Celebrate Schenectady County’s black history on Saturday, September 17th, at 1 pm with Profiles of African-Americans in Schenectady. This event will have living history performances focusing on former slaves who escaped the shackles of slavery and discrimination to achieve greatness. It will also include a walking tour of the Stockade neighborhood focusing on the area’s black history and a presentation by the Underground Railroad History Project. Refreshments will be served after the walking tour. [Read more…] about Profiles of African-Americans in Schenectady
This week on “The Historians” podcast, instructor Diana Carter reports on archaeological digs along the Mohawk River and in the Stockade section of Schenectady done by the Community Archaeology Program at Schenectady County Community College. Listen to the podcast here. [Read more…] about Community Archaeology In Schenectady’s Stockade
This week “The Historians” podcast features curator Mary Zawacki and other staff members from the Schenectady County Historical Society. Programs at the Schenectady society’s two venues span topics ranging from colonial days to General Electric and its impact on the economy. Listen at “The Historians” online archive here. [Read more…] about The Many Facets of Schenectady History
Each tour begins with a look at the SCHS exhibit Hops & Hogsheads: Beer from Colonial to Craft Brew, and concludes with a tasting and tour at Mad Jack Brewery at the Van Dyck Restaurant and Lounge. [Read more…] about Schenectady Suds: Historic Stockade Beer Tour
The program features Eric Johnson on African American history; Terri Moran with a family history that stretches to Sweden; and Jim Richmond, whose family research inspired him to write a book, The Middleline, the story of the founding of a Saratoga County community. You can listen at “The Historians” online archive. [Read more…] about Genealogy in the Capital District
This week “The Historians Podcast” welcomes Daily Gazette features writer Bill Buell. Buell is the author of history books on Schenectady and Albany; he is working on a book on Schenectady’s Socialist Mayor, George Lunn. A native of Glenville and resident of Schenectady’s Stockade section, Bill is a graduate of Burnt Hills-Ballston Lake schools and the University at Albany, with a degree in history. He started working with the Gazette as a sports writer in 1977. As a features writer he currently covers diverse topics including history, religion and the theater. Listen at “The Historians” online archive at http://www.bobcudmore.com/thehistorians/
[Read more…] about Journalist Bill Buell on The Historians Podcast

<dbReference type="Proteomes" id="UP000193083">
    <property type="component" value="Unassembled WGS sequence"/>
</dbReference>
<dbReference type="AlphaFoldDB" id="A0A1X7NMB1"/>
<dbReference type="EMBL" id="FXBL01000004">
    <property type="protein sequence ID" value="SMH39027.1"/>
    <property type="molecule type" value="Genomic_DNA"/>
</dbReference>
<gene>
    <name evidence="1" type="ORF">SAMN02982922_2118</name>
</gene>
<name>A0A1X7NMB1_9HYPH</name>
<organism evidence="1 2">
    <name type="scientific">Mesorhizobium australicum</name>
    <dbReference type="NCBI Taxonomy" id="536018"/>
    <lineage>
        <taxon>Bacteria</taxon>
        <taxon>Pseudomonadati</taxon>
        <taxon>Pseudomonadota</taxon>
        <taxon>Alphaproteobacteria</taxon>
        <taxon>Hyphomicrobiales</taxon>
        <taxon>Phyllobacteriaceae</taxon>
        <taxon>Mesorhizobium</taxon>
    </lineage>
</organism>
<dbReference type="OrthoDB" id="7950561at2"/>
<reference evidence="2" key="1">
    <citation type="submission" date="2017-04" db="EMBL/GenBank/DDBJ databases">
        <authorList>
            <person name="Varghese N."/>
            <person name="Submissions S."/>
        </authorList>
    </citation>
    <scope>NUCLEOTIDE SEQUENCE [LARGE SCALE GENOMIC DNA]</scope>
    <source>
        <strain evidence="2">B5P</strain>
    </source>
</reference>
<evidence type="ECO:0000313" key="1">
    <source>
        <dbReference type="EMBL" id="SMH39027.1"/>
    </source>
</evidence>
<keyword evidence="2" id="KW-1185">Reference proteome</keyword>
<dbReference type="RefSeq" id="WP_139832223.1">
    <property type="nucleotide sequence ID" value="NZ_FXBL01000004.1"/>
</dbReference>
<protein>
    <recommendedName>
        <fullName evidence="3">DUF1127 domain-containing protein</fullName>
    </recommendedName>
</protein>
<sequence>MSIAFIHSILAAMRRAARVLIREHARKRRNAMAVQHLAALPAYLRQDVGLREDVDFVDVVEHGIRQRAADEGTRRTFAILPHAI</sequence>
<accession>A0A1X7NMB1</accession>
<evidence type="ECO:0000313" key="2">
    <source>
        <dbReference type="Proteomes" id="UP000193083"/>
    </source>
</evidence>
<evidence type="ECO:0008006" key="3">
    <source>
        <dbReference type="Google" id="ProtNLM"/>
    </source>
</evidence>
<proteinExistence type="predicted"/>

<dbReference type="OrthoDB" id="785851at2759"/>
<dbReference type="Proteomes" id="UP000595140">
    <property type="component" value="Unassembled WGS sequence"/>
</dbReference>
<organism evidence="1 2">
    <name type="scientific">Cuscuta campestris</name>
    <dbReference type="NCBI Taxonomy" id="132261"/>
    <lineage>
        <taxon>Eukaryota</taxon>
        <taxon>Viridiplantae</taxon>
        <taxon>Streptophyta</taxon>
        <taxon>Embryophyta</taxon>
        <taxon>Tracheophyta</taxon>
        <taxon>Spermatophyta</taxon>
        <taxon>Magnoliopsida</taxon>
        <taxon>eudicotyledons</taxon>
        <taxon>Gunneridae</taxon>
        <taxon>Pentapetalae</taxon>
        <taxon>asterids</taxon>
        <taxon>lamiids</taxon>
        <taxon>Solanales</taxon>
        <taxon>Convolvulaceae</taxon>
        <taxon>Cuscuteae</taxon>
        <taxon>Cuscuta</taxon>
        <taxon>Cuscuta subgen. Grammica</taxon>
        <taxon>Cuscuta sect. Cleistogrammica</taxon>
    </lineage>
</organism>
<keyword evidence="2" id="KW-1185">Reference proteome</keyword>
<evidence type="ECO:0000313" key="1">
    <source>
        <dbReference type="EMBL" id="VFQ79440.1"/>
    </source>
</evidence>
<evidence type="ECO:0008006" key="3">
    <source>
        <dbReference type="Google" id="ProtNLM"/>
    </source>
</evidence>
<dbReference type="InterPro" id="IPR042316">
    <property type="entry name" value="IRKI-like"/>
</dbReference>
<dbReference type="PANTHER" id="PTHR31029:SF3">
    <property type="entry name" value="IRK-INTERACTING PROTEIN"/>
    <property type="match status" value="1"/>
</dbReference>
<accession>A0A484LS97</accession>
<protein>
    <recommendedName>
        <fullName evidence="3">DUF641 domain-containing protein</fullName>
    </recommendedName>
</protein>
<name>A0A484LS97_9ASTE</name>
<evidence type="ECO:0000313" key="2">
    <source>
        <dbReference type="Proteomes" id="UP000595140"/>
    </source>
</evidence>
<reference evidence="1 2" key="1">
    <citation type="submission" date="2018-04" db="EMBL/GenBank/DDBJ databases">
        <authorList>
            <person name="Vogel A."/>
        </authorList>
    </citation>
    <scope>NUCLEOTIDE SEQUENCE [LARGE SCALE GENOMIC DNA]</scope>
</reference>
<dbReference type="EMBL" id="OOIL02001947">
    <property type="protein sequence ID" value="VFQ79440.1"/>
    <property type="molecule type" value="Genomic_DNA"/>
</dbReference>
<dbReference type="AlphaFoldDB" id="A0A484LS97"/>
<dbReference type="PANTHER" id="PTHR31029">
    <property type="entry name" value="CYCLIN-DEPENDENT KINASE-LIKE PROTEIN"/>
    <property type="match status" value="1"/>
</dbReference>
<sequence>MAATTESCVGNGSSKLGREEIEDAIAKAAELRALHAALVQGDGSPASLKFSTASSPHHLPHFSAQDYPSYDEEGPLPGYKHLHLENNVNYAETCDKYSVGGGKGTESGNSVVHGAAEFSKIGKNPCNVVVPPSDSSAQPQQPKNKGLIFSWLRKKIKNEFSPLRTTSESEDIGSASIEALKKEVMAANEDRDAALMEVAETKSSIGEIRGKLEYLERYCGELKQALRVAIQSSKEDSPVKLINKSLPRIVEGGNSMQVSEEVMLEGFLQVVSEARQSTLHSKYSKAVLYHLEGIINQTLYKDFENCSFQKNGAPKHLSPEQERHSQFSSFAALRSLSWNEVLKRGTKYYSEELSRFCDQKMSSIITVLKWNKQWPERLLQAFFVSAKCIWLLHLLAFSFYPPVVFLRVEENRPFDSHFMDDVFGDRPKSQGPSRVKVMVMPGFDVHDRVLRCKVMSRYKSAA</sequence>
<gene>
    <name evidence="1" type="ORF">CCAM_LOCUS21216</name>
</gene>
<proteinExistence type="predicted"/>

Kurt Vonnegut, the renowned author of Slaughterhouse-Five, Breakfast of Champions, and Cat’s Cradle, spent an important part of his life in Schenectady. The region influenced his work, and Schenectady appears as the setting for many of his stories, including the novel Player Piano.
K.A. Laity will discuss Vonnegut’s time in Schenectady – as a PR man for General Electric, and as a volunteer fire fighter – and the region’s legacy in his work on Saturday, April 11th at 2 pm at Mabee Farm Historic Site in Rotterdam Junction. The vent is part of the “It Came From Schenectady: Science Fiction in the Capital Region” exhibit series. [Read more…] about Kurt Vonnegut in Schenectady Talk Saturday
Presented by Robert Pascucci, Ph.D., will present “Electric City Immigrants: Italians and Poles of Schenectady, 1880-1930”, on Saturday, March 28, 2015 at 2 pm at the Schenectady County Historical Society, 32 Washington Avenue, Schenectady.
Dr. Pascucci’s presentation will focus on the two largest immigrant groups, Italian and Polish, that settled in Schenectady during its period of rapid economic growth that was fueled largely by General Electric and the American Locomotive Company. How these two immigrant groups adjusted to the city will be examined, as well as the impact that the new arrivals had on Schenectady. [Read more…] about Schenectady Immigrants: Italians and Poles
Historian Craig Williams will present a program entitled “The Impact of the Erie Canal on Immigration to Schenectady” at Mabee Farm Historic Site in Rotterdam Junction on Saturday, February 28, 2015 at 2 pm.
With the opening of the Erie Canal in 1825, some Schenectadians falsely believed that users of the canal would bypass the city without stopping. Instead, the Erie Canal brought Schenectady and other cities across New York State waves of new settlers, immigrants, and workers. The Erie Canal attracted new communities from foreign lands to Schenectady, helping to establish its ethnically diverse heritage. [Read more…] about The Erie Canal And Immigration
This week “The Historians” podcast features Maria Riccio Bryce, the composer of the musical Hearts of Fire, a work that commemorated the 300th anniversary of the burning of Schenectady by the French and their Indian allies in 1690. The production was staged in 1990 and 1991. Bryce is now re-releasing the CD of the original cast recording. Featuring a cast of 60, the work is a powerful re-telling of the early struggles and sacrifices made by Schenectady’s first inhabitants. The CDs are available at Proctors Gift Shop and The Open Door in Schenectady and at Old Peddlers Wagon and The Bookhound in Amsterdam. Alternatively, CDs may be purchased by sending Maria Riccio Bryce a check for $21 to P.O. Box 66, Amsterdam, N.Y. 12010. Bryce is also the composer of two other major works, Mother I’m Here and the Amsterdam Oratorio. Listen at “The Historians” online archive at http://www.bobcudmore.com/thehistorians/
[Read more…] about ‘Hearts of Fire’ Composer On The Schenectady Massacre